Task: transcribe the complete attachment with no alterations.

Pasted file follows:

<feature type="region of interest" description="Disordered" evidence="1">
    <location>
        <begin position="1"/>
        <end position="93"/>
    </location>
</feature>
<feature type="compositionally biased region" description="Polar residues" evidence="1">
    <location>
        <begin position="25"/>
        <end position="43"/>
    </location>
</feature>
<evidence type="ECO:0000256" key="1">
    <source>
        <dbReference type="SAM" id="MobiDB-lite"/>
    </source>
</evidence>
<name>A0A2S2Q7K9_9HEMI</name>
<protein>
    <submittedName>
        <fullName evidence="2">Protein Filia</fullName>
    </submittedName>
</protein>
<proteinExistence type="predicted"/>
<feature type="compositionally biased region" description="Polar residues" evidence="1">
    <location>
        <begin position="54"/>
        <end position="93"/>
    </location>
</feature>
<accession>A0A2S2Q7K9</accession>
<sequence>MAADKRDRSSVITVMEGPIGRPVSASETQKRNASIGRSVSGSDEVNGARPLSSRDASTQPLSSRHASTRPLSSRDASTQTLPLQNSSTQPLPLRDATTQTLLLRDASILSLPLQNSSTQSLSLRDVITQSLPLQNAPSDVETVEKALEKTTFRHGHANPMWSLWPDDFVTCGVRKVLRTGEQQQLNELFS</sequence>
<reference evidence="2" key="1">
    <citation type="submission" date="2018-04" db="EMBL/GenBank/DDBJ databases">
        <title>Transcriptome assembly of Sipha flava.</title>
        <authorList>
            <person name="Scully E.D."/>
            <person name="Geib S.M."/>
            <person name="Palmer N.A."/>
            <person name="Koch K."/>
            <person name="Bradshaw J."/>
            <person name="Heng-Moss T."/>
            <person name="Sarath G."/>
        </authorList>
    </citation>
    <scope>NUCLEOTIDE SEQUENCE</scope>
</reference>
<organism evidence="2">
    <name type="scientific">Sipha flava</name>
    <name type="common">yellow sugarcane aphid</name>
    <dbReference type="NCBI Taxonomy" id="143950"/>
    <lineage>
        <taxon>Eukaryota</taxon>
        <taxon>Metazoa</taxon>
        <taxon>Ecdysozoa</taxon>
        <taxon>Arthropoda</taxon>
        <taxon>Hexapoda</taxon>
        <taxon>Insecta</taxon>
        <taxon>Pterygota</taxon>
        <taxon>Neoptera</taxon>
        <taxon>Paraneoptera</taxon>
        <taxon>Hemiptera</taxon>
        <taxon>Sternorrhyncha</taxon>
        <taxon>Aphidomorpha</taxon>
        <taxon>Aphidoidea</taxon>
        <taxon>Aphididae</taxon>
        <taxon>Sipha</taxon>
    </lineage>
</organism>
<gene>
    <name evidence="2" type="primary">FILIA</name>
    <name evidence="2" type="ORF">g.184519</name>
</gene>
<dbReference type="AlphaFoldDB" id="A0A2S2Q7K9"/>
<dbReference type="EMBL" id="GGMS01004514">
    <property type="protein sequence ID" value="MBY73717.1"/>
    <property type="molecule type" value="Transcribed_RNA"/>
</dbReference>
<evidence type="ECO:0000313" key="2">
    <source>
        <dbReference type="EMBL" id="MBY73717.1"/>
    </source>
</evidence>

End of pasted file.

<feature type="region of interest" description="Disordered" evidence="1">
    <location>
        <begin position="1"/>
        <end position="93"/>
    </location>
</feature>
<feature type="compositionally biased region" description="Polar residues" evidence="1">
    <location>
        <begin position="25"/>
        <end position="43"/>
    </location>
</feature>
<evidence type="ECO:0000256" key="1">
    <source>
        <dbReference type="SAM" id="MobiDB-lite"/>
    </source>
</evidence>
<name>A0A2S2Q7K9_9HEMI</name>
<protein>
    <submittedName>
        <fullName evidence="2">Protein Filia</fullName>
    </submittedName>
</protein>
<proteinExistence type="predicted"/>
<feature type="compositionally biased region" description="Polar residues" evidence="1">
    <location>
        <begin position="54"/>
        <end position="93"/>
    </location>
</feature>
<accession>A0A2S2Q7K9</accession>
<sequence>MAADKRDRSSVITVMEGPIGRPVSASETQKRNASIGRSVSGSDEVNGARPLSSRDASTQPLSSRHASTRPLSSRDASTQTLPLQNSSTQPLPLRDATTQTLLLRDASILSLPLQNSSTQSLSLRDVITQSLPLQNAPSDVETVEKALEKTTFRHGHANPMWSLWPDDFVTCGVRKVLRTGEQQQLNELFS</sequence>
<reference evidence="2" key="1">
    <citation type="submission" date="2018-04" db="EMBL/GenBank/DDBJ databases">
        <title>Transcriptome assembly of Sipha flava.</title>
        <authorList>
            <person name="Scully E.D."/>
            <person name="Geib S.M."/>
            <person name="Palmer N.A."/>
            <person name="Koch K."/>
            <person name="Bradshaw J."/>
            <person name="Heng-Moss T."/>
            <person name="Sarath G."/>
        </authorList>
    </citation>
    <scope>NUCLEOTIDE SEQUENCE</scope>
</reference>
<organism evidence="2">
    <name type="scientific">Sipha flava</name>
    <name type="common">yellow sugarcane aphid</name>
    <dbReference type="NCBI Taxonomy" id="143950"/>
    <lineage>
        <taxon>Eukaryota</taxon>
        <taxon>Metazoa</taxon>
        <taxon>Ecdysozoa</taxon>
        <taxon>Arthropoda</taxon>
        <taxon>Hexapoda</taxon>
        <taxon>Insecta</taxon>
        <taxon>Pterygota</taxon>
        <taxon>Neoptera</taxon>
        <taxon>Paraneoptera</taxon>
        <taxon>Hemiptera</taxon>
        <taxon>Sternorrhyncha</taxon>
        <taxon>Aphidomorpha</taxon>
        <taxon>Aphidoidea</taxon>
        <taxon>Aphididae</taxon>
        <taxon>Sipha</taxon>
    </lineage>
</organism>
<gene>
    <name evidence="2" type="primary">FILIA</name>
    <name evidence="2" type="ORF">g.184519</name>
</gene>
<dbReference type="AlphaFoldDB" id="A0A2S2Q7K9"/>
<dbReference type="EMBL" id="GGMS01004514">
    <property type="protein sequence ID" value="MBY73717.1"/>
    <property type="molecule type" value="Transcribed_RNA"/>
</dbReference>
<evidence type="ECO:0000313" key="2">
    <source>
        <dbReference type="EMBL" id="MBY73717.1"/>
    </source>
</evidence>